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Notes of an Amateur: Wilhelmina Smith, Cellist; Bridge Records’ American Modernists, Part I.

01-14-2016 | By Bob Neill | Issue 83


Wilhelmina Smith, Cello. Britten, Schnittke, and Shostakovich. Thomas Sauer, piano. Arabesque 26801.

I had known of Wilhelmina Smith since her career began in the 1990's, knew especially that she played on the wonderful Arabesque album of Copland's chamber music. But I did not know until recently that she had also made a recording as lead. She is one of those musicians highly respected and sought after in the profession but who has yet to receive much media attention. Based on what I heard from her here in Amherst this fall as part of the Artymiw-Keefe-Smith Trio and on talk of a forthcoming album premiering the solo cello music of Esa-Pekka Salonen, some attention may be coming.

This 2006 recording of twentieth century cello sonatas tells the same story. It's been on my CD player for several weeks now—can't seem to get it off. I wouldn't be surprise if it’s her performance of the Schinttke Sonata No. 3 for Cello and Piano that caught Salonen's ear as he looked for the right soloist. Her marriage of forcefulness and beauty here is extraordinary. She maintains the composer's stark aesthetic but somehow humanizes it. The overall effect of her playing is a sense of added depth. To my ears, Smith gets closer to the works’s Russian qualities than we are used to hearing. We hear the same in the solo sonata.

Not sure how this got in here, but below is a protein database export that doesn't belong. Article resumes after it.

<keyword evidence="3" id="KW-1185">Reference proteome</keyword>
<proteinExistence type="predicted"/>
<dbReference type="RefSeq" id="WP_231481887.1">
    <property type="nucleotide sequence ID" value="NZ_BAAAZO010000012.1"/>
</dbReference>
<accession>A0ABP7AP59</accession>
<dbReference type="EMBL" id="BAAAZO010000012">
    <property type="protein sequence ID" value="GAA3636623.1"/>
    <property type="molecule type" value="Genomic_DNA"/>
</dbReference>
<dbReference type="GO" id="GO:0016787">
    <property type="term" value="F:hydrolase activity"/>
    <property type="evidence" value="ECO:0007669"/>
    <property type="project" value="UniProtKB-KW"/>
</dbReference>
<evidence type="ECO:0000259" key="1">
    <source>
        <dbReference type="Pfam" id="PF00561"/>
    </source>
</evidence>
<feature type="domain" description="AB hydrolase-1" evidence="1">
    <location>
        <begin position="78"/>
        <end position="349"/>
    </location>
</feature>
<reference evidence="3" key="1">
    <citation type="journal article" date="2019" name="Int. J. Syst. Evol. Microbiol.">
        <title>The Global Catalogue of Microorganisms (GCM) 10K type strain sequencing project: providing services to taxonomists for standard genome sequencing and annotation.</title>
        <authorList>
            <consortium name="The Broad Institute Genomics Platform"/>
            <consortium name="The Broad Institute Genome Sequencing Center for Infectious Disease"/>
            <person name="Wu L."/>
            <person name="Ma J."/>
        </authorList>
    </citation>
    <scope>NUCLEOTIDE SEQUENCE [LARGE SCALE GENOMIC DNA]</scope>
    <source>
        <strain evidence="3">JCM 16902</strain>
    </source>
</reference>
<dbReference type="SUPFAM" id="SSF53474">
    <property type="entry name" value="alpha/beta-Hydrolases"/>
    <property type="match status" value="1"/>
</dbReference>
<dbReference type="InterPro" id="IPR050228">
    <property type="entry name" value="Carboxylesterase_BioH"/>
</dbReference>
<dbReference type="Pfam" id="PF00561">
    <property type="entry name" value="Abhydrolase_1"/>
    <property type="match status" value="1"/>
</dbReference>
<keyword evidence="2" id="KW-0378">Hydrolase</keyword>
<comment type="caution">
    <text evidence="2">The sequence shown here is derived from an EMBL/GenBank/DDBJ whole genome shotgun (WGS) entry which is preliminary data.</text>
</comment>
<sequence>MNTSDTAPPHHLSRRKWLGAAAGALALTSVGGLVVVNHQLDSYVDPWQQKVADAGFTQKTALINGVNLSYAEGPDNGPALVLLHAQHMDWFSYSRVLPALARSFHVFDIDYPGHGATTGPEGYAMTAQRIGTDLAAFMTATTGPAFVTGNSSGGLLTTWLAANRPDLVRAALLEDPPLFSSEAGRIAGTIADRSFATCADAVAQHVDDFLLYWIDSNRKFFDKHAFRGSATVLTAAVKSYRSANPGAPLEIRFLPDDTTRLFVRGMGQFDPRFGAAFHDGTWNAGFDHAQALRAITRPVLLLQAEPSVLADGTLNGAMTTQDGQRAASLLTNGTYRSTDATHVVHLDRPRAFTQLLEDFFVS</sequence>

Smith plays the Britten Sonata for Cello and Piano with the kind of boldness and edge we expected from the Schnittke works, giving it wonderful passion and emotional weight.

I guess I'm the last listener to get to this album...glad it's still available, as you will be.

Bridge Recordings of Modern American Music, Part I

This is music, with the possible exception of some of the Copland, that you are unlikely to hear in a concert hall or, for that matter even on FM radio. For that reason alone, it is music that justifies having a good audio system in your home: Wolpe, Wuorinen (to follow in Part II), Sessions, and Shapey —a student of Wolpe, and Copland. I blew Sessions' and Wolpe's horns last time out...and then went digging around in the rich Bridge Records catalog for more. Bless Bridge for recording this music: How seldom these days do we find an enterprise, especially in this country, willing to keep such rich and rare corners of music history alive. Surely there can be little or no profit in such a cause.